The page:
We had the privilege of interviewing Mrs Leis Vink (1930-2016 ), a survivor of World War II, in April during the 70th Anniversary of the Liberation of The Netherlands in ’s-Heerenberg.

A few words from Mrs Vink’s interview:

Leis-Vink-Holland-and-mother 1940-1945“ I’m 85 years old, but when the War started in 1940 I was 11 years old.
I can still see the Germans ride into the city on motorcycles.

This was the Second World War from 1940 till 1945.

There were two brothers from my town who went over to help the English soldiers.

Of course, the Germans didn’t allow this.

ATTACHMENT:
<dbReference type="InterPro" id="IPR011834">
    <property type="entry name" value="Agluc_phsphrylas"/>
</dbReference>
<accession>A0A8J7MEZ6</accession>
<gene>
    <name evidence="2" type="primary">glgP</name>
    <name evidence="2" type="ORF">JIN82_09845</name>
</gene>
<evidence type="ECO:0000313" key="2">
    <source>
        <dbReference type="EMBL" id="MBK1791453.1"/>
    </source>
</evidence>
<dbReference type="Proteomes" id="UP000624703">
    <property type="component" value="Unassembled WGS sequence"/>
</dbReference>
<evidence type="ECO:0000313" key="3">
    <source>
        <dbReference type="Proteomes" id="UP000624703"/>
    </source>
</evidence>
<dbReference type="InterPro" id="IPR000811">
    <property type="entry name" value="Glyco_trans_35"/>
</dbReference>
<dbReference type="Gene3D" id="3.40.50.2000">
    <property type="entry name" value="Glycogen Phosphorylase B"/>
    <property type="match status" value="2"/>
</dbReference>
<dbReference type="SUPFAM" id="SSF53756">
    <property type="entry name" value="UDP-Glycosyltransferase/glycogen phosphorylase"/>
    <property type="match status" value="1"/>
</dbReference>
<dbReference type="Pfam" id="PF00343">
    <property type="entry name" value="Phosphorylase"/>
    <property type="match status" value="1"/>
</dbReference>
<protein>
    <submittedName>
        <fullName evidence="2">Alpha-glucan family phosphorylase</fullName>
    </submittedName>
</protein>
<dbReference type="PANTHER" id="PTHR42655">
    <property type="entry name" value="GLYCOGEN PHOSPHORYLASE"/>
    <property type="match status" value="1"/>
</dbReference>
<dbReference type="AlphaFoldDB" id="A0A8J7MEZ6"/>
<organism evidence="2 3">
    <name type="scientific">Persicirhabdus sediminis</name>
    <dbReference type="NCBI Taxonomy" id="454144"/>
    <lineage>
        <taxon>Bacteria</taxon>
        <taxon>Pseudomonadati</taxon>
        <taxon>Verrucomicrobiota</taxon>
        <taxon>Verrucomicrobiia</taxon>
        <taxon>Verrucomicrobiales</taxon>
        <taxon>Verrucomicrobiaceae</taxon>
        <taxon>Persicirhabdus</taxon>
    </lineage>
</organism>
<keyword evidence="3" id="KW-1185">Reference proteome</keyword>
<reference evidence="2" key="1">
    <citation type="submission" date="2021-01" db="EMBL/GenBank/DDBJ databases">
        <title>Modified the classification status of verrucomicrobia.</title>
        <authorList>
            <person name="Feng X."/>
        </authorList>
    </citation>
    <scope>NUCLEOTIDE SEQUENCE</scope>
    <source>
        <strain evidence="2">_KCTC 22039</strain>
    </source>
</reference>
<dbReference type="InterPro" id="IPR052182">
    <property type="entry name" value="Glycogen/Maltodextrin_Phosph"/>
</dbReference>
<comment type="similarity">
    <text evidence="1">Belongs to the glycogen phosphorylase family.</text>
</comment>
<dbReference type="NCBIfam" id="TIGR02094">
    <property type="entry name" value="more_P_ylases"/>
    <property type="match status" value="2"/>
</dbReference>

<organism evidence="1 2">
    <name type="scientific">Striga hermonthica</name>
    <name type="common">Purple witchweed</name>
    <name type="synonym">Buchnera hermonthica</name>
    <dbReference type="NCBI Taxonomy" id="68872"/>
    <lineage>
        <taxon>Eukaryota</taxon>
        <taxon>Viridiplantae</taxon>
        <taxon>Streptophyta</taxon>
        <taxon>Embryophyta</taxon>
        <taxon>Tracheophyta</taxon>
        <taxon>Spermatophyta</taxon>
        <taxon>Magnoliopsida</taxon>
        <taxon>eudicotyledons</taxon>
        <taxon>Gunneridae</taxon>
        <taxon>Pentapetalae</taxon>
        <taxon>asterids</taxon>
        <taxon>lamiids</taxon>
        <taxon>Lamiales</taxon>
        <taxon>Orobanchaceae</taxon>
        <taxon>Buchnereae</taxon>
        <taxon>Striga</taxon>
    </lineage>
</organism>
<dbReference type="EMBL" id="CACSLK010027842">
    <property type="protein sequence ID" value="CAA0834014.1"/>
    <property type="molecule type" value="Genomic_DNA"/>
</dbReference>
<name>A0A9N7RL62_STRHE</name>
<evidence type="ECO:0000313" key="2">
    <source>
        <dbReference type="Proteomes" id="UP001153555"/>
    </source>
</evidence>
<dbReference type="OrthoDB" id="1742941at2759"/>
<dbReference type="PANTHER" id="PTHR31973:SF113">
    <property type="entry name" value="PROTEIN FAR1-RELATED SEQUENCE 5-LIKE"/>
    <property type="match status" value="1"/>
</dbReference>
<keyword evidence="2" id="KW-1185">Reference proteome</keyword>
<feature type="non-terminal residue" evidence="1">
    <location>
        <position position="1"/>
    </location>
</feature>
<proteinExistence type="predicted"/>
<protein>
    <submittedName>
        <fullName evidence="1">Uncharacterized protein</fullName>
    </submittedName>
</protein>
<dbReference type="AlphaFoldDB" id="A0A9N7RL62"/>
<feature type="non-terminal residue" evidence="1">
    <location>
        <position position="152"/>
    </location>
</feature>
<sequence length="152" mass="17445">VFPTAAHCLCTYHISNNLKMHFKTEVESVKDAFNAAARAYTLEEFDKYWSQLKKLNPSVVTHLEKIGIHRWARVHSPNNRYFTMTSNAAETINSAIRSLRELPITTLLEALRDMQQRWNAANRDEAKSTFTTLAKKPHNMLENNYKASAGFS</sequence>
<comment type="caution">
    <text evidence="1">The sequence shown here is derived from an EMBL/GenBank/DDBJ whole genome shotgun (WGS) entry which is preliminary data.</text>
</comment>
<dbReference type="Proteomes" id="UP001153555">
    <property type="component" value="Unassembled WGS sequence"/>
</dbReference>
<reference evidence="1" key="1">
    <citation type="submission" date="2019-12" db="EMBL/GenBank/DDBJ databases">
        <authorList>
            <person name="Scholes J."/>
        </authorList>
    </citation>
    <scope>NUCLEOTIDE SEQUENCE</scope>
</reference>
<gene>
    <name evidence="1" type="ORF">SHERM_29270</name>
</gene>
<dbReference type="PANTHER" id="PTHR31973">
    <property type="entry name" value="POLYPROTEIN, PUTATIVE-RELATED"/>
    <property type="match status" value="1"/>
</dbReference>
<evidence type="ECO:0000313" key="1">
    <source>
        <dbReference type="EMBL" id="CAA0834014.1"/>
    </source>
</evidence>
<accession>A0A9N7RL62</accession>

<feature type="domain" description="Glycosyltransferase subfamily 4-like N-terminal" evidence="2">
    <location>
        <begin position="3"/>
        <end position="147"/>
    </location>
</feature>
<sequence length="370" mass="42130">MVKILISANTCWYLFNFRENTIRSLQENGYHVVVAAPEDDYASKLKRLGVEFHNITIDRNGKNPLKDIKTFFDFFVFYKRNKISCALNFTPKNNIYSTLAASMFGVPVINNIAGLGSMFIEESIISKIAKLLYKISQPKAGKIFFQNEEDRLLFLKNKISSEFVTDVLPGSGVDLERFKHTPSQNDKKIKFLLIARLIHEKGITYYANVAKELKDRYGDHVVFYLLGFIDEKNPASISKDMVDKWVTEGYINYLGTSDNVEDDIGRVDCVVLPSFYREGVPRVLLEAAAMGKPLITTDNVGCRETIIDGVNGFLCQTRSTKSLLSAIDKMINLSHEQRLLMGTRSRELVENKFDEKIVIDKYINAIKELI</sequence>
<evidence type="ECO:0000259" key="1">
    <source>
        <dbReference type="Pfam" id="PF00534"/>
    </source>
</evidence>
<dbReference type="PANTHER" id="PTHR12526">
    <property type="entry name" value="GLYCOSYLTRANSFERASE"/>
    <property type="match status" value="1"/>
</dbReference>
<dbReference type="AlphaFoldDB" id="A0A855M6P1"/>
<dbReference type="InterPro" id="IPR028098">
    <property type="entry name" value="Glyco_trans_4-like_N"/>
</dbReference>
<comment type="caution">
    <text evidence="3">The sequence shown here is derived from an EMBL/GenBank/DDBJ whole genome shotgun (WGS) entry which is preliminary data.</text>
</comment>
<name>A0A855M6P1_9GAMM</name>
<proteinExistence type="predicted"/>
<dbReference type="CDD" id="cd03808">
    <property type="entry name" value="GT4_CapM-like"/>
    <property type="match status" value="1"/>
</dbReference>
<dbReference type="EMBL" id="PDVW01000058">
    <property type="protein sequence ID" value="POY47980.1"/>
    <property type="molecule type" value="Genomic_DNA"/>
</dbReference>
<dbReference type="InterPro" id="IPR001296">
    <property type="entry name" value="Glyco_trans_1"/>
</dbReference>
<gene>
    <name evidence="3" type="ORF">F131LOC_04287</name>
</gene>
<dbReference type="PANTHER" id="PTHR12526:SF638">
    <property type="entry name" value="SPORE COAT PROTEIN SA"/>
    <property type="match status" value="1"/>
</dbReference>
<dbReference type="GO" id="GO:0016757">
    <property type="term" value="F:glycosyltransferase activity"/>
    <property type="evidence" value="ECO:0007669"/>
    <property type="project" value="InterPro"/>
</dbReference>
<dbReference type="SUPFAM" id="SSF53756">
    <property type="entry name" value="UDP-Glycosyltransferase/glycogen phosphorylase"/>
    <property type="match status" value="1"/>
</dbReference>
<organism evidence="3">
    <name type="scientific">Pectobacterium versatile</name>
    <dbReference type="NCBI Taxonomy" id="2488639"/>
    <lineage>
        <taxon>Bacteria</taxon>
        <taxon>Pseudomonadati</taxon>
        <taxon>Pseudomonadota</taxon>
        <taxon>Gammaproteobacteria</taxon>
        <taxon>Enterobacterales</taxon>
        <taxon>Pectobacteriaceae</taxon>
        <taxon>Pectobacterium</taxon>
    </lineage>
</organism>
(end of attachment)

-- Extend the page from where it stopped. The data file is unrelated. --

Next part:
The boys had to dig a hole behind the dyke and they were shot dead.
So they had to dig their own grave because they had helped the English.
This was so very tragic, can you imagine?

We had a bakery, and there were Jews in a house in Groessen.
This wasn’t allowed because the Jews were being persecuted.
And every morning I had to bring bread to that house.
Bread and all other food supplies had to be bought with ration cards during the war.
I told my dad ‘How is it possible? 
Why do these people need so much bread?’
But the Jews were there. So when I came to bring bread they were all sitting at the table in blue overalls.
This was quite an experience for me as a child.
Can you imagine? An unforgettable experience.

I think it is great what the Canadians have done for us here.
Liberating our country and everything they did. I really appreciate that. “
Mrs Leis Vink-Holland ( 1930-2016 )

Canada’s Phantom Regiment Doc. Excerpt – The Netherlands